Issue: February 2006
Spectator Sport

There was a time when tether-boat competitions drew crowds to the nation’s capitol.


     In the early 20th century, saysmodel collector and lifelong tinkerer Reed Martin, men began to have spare time. (Presumably women still didn’t.) That, he says, is why the first half of the century-before television came along-was the golden age of home hobbies. These included building model boats, many of which were sailed on the Reflecting Pool near the Lincoln Memorial in Washington, D.C. Martin, now retired from the Smithsonian Institution, where he was a professional model builder, believes the earliest of these were “pond yachts”-model sailboats built from scratch with counterbalances attached to the rudder so they would sail back and forth. But his special interest is in “tether boats,” which came on the scene in the 1930s. These were gasoline-powered model speedboats tethered to an anchored pole so they could circle at top speed in timed runs. The weekend races at the Reflecting Pool drew picnicking crowds of up to 2,000, he says.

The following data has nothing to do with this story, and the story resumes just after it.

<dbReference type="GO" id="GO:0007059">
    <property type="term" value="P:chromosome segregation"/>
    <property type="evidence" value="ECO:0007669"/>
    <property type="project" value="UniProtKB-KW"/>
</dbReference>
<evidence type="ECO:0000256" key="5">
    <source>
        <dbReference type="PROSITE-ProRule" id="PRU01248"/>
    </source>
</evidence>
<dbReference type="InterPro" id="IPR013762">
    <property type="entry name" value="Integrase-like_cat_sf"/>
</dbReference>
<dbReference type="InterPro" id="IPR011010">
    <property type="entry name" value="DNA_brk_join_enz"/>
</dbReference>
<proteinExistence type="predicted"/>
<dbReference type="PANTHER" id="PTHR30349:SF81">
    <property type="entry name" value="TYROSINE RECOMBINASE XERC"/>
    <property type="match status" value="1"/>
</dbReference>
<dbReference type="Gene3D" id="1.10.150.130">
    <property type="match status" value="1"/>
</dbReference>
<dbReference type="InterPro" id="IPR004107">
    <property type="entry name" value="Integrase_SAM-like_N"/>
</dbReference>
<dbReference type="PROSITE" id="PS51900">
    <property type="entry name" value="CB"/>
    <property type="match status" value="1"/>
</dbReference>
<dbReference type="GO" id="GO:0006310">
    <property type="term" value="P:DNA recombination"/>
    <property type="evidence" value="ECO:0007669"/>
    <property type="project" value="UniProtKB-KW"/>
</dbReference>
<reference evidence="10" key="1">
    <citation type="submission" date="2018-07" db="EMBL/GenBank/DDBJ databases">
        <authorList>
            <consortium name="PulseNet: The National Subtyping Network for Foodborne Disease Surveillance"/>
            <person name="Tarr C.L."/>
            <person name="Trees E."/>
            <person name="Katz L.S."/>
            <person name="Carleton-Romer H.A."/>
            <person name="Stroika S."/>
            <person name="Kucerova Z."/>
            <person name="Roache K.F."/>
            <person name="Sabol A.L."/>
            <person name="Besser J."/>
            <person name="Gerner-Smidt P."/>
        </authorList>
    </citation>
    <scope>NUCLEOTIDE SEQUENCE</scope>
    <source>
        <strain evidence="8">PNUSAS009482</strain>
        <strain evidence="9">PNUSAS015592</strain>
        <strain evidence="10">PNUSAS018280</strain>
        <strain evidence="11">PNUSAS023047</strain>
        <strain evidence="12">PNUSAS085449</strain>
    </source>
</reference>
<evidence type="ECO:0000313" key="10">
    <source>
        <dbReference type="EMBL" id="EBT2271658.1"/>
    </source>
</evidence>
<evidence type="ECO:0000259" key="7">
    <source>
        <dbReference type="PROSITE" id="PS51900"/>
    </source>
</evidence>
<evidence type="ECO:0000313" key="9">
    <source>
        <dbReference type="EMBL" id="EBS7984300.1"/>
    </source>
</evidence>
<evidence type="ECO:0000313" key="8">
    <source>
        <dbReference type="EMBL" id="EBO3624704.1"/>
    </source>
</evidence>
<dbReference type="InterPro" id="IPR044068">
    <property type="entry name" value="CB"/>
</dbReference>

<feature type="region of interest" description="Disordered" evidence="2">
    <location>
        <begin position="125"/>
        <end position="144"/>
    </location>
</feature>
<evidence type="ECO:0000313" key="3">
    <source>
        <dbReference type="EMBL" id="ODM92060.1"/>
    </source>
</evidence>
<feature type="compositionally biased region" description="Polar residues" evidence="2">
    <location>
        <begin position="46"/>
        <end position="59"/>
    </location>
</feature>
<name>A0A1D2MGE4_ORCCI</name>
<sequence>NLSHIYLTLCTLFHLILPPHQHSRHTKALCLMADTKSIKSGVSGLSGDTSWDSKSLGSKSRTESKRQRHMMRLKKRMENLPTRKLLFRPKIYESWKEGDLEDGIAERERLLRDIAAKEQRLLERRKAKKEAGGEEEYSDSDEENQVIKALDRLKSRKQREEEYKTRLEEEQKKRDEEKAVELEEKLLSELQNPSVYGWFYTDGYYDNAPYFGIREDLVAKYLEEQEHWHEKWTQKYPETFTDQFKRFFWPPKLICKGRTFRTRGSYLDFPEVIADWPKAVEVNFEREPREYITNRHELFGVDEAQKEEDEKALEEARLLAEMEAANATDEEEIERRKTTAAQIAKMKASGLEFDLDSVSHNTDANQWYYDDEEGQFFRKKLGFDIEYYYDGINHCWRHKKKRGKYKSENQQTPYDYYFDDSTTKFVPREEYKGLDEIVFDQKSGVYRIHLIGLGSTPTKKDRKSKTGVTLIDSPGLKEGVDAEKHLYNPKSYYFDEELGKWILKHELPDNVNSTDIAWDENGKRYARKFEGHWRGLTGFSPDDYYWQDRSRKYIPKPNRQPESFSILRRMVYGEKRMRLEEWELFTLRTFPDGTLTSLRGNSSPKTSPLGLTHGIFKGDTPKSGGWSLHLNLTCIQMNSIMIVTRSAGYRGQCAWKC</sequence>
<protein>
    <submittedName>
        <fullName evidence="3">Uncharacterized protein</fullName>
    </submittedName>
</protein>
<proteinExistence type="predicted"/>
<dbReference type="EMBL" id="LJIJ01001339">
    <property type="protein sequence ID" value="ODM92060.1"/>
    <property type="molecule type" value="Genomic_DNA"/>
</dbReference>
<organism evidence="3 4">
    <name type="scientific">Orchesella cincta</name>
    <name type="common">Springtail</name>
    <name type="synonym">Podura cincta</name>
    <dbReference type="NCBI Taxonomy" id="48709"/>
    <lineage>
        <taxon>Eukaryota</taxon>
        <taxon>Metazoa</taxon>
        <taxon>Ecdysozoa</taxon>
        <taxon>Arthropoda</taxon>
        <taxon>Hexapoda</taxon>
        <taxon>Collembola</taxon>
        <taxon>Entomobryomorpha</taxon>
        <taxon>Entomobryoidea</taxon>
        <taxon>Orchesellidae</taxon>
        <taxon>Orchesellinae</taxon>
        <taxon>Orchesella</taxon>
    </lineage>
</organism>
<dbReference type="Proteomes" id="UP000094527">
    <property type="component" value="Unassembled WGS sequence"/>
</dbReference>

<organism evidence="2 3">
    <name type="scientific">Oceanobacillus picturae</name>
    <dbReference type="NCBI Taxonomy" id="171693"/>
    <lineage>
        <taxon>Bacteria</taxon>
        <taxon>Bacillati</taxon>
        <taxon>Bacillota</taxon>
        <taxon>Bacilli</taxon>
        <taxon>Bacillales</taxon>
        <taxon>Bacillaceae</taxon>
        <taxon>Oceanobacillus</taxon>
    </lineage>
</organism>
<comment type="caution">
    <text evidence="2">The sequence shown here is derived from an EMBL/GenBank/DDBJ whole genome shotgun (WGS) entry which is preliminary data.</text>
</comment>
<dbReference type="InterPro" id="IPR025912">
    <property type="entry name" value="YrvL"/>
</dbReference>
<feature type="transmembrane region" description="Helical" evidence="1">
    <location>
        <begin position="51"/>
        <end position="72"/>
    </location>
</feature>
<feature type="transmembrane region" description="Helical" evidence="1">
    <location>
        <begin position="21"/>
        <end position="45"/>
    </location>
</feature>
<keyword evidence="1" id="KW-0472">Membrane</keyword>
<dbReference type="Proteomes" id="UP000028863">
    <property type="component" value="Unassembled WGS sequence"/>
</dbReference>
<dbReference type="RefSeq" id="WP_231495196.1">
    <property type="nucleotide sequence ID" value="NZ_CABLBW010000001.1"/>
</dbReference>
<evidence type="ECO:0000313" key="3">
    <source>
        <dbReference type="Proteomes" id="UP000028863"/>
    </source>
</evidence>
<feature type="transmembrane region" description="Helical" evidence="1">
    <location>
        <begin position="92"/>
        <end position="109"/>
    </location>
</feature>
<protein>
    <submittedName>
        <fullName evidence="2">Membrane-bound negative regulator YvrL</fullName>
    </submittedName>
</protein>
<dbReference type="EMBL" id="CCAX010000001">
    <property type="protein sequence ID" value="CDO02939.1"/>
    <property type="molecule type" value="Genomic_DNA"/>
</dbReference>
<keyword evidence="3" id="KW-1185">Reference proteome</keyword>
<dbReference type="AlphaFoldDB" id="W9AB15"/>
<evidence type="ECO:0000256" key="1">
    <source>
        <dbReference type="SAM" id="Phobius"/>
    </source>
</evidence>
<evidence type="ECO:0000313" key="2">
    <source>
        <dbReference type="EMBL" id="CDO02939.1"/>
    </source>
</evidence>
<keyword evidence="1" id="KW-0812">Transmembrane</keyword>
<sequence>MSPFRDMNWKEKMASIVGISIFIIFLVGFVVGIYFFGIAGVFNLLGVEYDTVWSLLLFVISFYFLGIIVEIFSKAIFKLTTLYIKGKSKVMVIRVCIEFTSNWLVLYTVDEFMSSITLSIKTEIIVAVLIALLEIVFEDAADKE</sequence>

One of the most prized among the boats in Martin’s collection is Wasp, built by one Elmer L. Luke, whom Martin credits with bringing tether-boat racing to Washington. Wasp is a wooden vessel more than three feet long that won the annual model speedboat racing championship on the Reflecting Pool, clocking speeds above 30 mph.

     By the end of the 1930s, Martin says, tether boats were overshadowed by tether cars, which could go faster. These days model racers compete with remote-controlled vessels, of course-replicas of everything from skipjacks to 12-meter yachts. “Tether boats,” Martin ruefully admits, “are just history.”